Students from across campus teamed up with 47 children from Old Town Elementary to paint desks designed for each individual child. Flowers and movie characters were popular decorations.
MSNBC television host, political thought leader and Wake Forest University alumna Melissa Harris-Perry (‘94) will return this summer to her alma mater as a chaired professor.
An iPhone app developed by a team of Wake Forest freshmen could one day enable patrons at campus restaurants to vote for what songs play over the speakers.
Lighthouse Reef Atoll is one of the most pristine marine environments in the Caribbean Sea due to its remote location. Students taking an Ecology and Conservation of Coral Reefs class spent their spring break exploring the Atoll’s startling array of biodiversity.
Move over, pink. The fight against breast cancer now wears Old Gold and Black as a team of graduate students from Wake Forest Schools of Business, Law and Medicine work together to take a promising, but underfunded, cancer therapy to market.
This past week, more than 100 Wake Forest students spent their spring break hard at work in the spirit of Pro Humanitate in cities across the country. In the past five years, Wake Alternative Break (WAB) has doubled the number of service trips it offers.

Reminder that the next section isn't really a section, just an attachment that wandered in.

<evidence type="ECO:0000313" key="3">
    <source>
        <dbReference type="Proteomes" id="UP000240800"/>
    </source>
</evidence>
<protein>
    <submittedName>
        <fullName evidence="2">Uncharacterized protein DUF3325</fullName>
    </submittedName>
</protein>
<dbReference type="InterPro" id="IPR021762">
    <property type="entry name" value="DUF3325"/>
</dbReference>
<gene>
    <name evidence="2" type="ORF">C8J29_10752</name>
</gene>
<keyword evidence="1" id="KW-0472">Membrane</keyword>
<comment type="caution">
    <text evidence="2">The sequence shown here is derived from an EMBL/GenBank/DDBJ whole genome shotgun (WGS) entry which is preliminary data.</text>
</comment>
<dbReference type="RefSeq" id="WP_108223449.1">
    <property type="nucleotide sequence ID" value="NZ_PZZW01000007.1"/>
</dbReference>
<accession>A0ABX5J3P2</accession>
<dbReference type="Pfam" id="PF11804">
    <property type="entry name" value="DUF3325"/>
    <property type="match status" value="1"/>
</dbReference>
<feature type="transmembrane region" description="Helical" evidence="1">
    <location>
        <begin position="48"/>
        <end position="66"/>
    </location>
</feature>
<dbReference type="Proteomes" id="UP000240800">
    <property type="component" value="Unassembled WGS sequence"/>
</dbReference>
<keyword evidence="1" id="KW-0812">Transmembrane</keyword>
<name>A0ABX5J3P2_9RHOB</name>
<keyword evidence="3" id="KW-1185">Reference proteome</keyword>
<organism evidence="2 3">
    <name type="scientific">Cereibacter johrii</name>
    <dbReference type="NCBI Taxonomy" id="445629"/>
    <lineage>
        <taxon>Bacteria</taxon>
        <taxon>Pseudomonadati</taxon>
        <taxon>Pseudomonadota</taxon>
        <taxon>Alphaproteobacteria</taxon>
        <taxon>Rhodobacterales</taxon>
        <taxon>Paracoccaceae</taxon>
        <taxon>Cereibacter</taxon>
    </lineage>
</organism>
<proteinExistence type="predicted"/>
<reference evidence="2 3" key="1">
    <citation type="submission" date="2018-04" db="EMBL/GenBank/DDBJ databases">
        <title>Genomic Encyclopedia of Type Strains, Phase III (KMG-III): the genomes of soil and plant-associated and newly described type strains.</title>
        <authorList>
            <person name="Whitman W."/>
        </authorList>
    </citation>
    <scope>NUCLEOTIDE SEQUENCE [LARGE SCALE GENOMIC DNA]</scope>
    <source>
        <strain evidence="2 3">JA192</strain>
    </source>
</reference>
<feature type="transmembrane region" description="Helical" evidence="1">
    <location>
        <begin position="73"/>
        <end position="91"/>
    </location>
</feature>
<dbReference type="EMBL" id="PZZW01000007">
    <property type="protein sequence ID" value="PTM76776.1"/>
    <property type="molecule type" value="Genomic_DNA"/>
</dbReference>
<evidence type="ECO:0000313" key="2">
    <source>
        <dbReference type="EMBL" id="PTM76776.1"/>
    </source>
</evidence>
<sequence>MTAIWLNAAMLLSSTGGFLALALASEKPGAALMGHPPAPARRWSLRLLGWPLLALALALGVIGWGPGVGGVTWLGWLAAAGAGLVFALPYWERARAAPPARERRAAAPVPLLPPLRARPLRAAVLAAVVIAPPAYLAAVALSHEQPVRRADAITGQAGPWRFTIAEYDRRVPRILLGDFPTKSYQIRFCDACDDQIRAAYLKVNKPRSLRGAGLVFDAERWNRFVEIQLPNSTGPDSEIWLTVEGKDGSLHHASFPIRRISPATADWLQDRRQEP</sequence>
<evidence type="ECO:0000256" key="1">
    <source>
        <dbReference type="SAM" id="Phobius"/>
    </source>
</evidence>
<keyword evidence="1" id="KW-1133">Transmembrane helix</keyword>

Talking about sports on Thursday afternoons is helping a group of high school students become better readers. Education professor Alan Brown and graduate student Jordan Daniels (’14) started a sports and literacy group for students at Southwest Guilford High School.
Would you let an artist perform life-saving surgery on you? You might someday, if the artist is a painting robot. Timothy Lee (’16) built a robotic painting arm that could one day lend doctors a hand in practicing complex, robot-assisted surgeries without having to step foot in an operating room.
A new masters program created by Wake Forest’s Center for Energy, the Environment & Sustainability (CEES) will give students and early career professionals the diverse skillset they need to carve out a place in the burgeoning global sustainable business market.
Junior Bailey Godwin reflects upon her semester abroad in New Zealand and Cambodia, where she combined her passion for neuroscience research and her dedication to Pro Humanitate.